Morocco possesses a diverse music scene that demonstrates the influence of migrations and cultural interchanges across the Sahara and along the Atlantic coast. The confluence of history and cultures fuse into a rich tapestry of sounds, both sacred and secular. Gusty strings and nasal, resonant singers wind their way through sweet-sour scales, hypnotic rhythms, and knife-sharp harmonies. A tinny taxi radio blares a new chaabi (pop) hit, a street-side bard bawls out a broadside, an all-female chorus accompanied by an all-male back-up band wanders from party to party, Sephardic liturgical music and other folksongs from historic Jewish communities illuminate festivals, and a local television station airs a concert by a classical Arab-Andalus orchestra – all while the minaret of every mosque in town simultaneously intones the Muslim call to prayer. The complex and constantly evolving styles have at once a fervent heat and a graceful rawness.
In many cases, music and dance are synonymous. Dances are common particularly in the countryside, during ceremonies such as harvest festivals, marriage festivities, and religious celebrations. Traditional dances, Berber in origin, have survived in various local and regional forms in both Arab-and Berber-speaking areas. Most public performances are accompanied by music and attended by most of the community or neighborhood.
With its hypnotic statements drawn from West African, North African, Mediterranean, Andalusian, and Islamic sources, Moroccan music has long lured listeners and holds them in its trance. Moroccan music is magical in its way of transporting and inspiring you. In every major city, without fail, music will accompany your Moroccan experience, for every day, the muezzin, beginning in the largest mosque in the city, will begin the chanted call to prayer. In the quiet of the early morning, the effect is hauntingly beautiful.
Beyond this primal experience, there are many genres of Moroccan music, including Arab, Berber, classical, and popular styles. Musicians perform in concerts, in cafes, at private homes, ceremonies, marriages, funerals, and religious processions. It is also used to accompany dancing and storytelling. A few of these genres follows:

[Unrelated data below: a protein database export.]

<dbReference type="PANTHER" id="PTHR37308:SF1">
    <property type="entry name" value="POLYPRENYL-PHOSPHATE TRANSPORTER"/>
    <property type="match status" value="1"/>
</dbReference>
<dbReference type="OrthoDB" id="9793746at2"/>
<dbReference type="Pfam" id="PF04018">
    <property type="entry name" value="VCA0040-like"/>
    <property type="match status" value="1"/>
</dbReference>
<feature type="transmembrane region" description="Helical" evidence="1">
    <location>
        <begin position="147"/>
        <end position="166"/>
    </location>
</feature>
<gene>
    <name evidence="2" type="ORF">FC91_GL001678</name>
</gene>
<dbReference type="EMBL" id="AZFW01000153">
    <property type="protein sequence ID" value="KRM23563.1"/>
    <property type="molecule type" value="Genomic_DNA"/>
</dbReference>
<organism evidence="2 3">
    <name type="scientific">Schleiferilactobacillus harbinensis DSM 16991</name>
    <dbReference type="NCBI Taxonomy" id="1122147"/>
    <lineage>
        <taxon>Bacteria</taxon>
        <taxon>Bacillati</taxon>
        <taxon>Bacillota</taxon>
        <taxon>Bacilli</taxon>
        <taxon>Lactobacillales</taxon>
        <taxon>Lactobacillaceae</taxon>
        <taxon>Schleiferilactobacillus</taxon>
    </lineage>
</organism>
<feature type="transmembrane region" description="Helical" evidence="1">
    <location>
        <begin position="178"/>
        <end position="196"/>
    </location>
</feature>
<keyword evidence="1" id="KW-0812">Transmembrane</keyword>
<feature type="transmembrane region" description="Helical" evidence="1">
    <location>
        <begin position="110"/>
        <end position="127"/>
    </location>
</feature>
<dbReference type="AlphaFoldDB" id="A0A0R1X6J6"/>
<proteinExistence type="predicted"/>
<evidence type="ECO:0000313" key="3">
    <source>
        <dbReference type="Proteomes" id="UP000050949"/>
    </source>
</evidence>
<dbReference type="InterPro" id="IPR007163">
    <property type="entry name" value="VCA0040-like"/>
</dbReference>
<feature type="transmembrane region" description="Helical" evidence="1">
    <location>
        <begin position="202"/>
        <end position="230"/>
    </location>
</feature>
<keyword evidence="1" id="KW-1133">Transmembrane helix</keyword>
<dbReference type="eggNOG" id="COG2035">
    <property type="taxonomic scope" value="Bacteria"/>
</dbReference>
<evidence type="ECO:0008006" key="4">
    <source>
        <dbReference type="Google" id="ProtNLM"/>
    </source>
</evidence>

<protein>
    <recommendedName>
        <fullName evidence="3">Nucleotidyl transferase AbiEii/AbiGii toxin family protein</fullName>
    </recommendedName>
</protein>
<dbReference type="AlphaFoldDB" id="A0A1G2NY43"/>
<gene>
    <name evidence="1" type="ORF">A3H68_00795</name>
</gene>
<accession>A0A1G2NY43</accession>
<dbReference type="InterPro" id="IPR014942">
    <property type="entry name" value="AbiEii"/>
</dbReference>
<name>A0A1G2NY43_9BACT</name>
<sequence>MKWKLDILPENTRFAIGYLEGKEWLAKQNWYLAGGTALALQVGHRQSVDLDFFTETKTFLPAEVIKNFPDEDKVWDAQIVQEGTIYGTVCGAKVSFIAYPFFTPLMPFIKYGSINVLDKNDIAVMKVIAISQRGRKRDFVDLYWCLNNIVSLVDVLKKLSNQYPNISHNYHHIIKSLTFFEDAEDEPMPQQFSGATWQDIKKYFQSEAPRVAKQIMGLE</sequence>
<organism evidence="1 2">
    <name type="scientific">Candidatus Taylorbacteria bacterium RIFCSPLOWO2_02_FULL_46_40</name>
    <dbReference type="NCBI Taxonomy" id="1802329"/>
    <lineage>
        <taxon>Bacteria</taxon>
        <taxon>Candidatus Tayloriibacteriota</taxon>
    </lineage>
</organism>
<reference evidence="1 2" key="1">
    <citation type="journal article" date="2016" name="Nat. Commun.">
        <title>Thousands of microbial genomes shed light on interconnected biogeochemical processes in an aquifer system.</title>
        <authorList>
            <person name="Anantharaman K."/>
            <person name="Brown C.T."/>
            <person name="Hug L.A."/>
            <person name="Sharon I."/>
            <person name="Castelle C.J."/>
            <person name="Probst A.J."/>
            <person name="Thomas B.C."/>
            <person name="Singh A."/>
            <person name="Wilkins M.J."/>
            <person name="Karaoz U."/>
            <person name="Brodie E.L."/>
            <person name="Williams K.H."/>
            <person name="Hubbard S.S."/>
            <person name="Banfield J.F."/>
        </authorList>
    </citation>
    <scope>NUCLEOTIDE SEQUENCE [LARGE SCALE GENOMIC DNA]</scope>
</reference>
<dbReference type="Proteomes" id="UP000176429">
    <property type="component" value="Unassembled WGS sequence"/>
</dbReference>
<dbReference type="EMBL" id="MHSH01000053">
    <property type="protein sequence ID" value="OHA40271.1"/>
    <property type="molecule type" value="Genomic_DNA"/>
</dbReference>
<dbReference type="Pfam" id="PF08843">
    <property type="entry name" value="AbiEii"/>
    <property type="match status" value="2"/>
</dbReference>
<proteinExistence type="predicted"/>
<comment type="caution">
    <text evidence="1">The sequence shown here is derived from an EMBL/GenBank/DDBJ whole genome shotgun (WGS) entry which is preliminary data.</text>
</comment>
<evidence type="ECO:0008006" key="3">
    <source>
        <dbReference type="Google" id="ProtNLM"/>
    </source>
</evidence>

The Guedra is a dance of the desert. The dancer starts her performance kneeling, entirely covered with a black veil. The musicians’ steady rhythm on the guedra (a "cooking pot") accelerates and the dancer’s fingers start undulating, expressing the mystery of the dance. The audience’s singing evolves into short, guttural, screams, then speeds up to reach its highest point.
The Gnaoua people, for which Gnaoua music is named, originally came from Senegal, Guinea, and Mali. During the 16th century, they were deported to North Africa as slaves of rich sultans, and integrated this new culture and religion into their own. The music of the Gnawa is a powerful combination of religious Arabic songs and African rhythms, trance music tinged with mysticism. It can be heard throughout particularly in Marrakesh and Essaouira, where there is an annual festival of Gnaoua music. From marginalized subculture to "official" representatives of Moroccan culture, many Gnaoua have undergone a dramatic transition in the past decade as their music has been "discovered" by aficionados of world music. Listen to samples of Gnaoua music and learn more about leading Gnaoua musicians.
Andalusian music, which traces its roots to the flourishing culture of Moorish Spain, is characterized by a complicated musical structure. The lyrics are in Gharnati, an Andalusian dialect, or in classical Arabic. Performed by larger orchestras, this style thrives through regular performances in conservatories located in all the major cities. Listen to samples of Andalusian music.
Berber music has been around for millennia, and combines African rhythms with rich oral history, literature, and folklore. Though styles vary by tribe, Berber music traditions endure via small bands of musicians who travel from village to village, as they have for centuries, to entertain at weddings and other social occasions with their songs, tales, and poetry. Listen to samples of Berber music and learn more about leading Berber musicians.